Indeed, Utilities and Transportation are the fund’s two biggest sectors, each commanding a weighting of approximately 40 percent of the fund’s market value, followed by Energy at just under 20 percent. As for its geographical distribution, the US (38.1 percent), Canada (10.0 percent) and Australia make up the top three locations for the fund’s holdings, although emerging economies such as China (5.7 percent) and Mexico (4.4 percent) also feature. Given the fund’s greater focus on advanced economies, this might be the low-risk option investors currently prefer, given the current precarious global macroeconomic situation.
Indeed, despite the challenging economic conditions that the US and global economies have faced this year, the IGF has managed to hold up fairly well, losing a marginal 0.67 percent this year. But its 1-year, 3-year, 5-year and 10-year performances demonstrate the fund’s strength, generating 5.1 percent, 9.1 percent, 22.7 percent and 87.4 percent, respectively.
Global X MSCI China Industrials ETF (CHII)
Although not a pure infrastructure play, the Global X MSCI China Industrials ETF (CHII) is a fund for those looking to invest in the potential of China’s industrial growth, in which infrastructure plays an outsized role.
The Global X MSCI China Industrials ETF (CHII) seeks to invest in large- and mid-capitalisation segments of the MSCI China Index that are classified in the Industrials Sector. The fund invests at least 80 percent of its total assets in the securities of the underlying index, which contains both Chinese and Hong Kong companies at an approximate 35-65 split between the two jurisdictions.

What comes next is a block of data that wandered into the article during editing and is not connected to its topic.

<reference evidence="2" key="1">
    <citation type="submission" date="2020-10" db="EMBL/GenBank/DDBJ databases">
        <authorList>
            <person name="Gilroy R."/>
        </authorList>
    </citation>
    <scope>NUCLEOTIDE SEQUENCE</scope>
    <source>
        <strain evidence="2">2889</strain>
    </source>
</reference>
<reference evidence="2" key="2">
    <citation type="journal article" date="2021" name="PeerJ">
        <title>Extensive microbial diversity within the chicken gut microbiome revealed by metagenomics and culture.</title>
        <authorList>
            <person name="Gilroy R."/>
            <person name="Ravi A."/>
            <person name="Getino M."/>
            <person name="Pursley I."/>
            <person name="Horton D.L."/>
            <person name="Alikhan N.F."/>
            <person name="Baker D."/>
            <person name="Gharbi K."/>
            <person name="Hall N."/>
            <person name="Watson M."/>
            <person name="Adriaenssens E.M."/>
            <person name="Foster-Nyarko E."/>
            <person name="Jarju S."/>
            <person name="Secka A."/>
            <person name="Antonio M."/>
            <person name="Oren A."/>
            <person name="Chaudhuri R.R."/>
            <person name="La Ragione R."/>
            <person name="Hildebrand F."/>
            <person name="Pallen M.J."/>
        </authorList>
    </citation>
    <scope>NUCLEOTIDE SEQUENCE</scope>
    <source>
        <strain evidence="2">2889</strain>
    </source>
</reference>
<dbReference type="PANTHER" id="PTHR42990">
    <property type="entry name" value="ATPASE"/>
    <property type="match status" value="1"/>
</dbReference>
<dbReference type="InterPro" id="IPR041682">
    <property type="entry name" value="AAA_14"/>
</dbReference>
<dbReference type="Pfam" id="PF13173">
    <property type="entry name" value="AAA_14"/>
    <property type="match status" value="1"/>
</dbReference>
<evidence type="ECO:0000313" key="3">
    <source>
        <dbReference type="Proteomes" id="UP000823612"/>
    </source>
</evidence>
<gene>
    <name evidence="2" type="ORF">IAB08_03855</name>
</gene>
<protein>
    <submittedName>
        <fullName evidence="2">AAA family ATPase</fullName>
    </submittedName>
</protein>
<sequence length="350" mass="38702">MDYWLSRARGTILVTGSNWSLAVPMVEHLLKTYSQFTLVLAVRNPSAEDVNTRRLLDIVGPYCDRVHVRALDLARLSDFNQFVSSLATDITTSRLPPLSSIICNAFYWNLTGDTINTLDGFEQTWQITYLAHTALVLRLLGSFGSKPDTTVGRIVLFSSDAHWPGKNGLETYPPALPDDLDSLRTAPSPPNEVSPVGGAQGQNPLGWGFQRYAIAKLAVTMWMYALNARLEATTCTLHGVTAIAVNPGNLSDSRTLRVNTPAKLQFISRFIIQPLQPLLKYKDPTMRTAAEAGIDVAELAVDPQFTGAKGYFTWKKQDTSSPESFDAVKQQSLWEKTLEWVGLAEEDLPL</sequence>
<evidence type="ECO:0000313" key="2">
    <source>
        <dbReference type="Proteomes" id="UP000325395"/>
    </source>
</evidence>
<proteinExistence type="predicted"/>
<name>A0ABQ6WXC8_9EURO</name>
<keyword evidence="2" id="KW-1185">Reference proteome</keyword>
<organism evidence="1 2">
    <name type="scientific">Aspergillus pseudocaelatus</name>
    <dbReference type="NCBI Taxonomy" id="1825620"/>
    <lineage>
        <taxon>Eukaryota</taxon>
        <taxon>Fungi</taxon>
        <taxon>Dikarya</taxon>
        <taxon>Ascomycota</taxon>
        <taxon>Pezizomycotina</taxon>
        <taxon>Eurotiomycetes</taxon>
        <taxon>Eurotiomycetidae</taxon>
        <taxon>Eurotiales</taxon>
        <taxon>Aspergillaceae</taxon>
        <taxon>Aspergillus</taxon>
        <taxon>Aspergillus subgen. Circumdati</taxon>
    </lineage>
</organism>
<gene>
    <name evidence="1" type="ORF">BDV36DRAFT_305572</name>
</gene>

The companies included in the fund are involved in a number of industrial sectors, including Producer Manufacturing (41.3 percent), Transportation (30.3 percent), Industrial Services (13.7 percent), Finance (8.2 percent) and Electronic Technology (4.5 percent).
Although year-to-date (YTD), CHII’s performance has been mediocre (-11.5 percent), its 1-month (4.3 percent) and 3-month (1.5 percent) returns indicate a more upbeat outlook for the fund more recently. And with China continuing to demonstrate a solid commitment to infrastructure projects going forward, it is highly likely a number of industrial companies will directly benefit from this commitment.
Indeed, early June saw Beijing announce the requirement for state-owned policy banks to establish an 800 billion yuan ($120 billion) line of credit for infrastructure projects to boost construction and ultimately as a way to stimulate China’s post-COVID economic recovery. According to Nomura Holdings economists, meanwhile, China’s investment in infrastructure will grow by around 10 percent this year to help fill what the Japanese bank estimates is a 6-trillion-yuan funding gap.
Global X U.S. Infrastructure Development ETF (PAVE)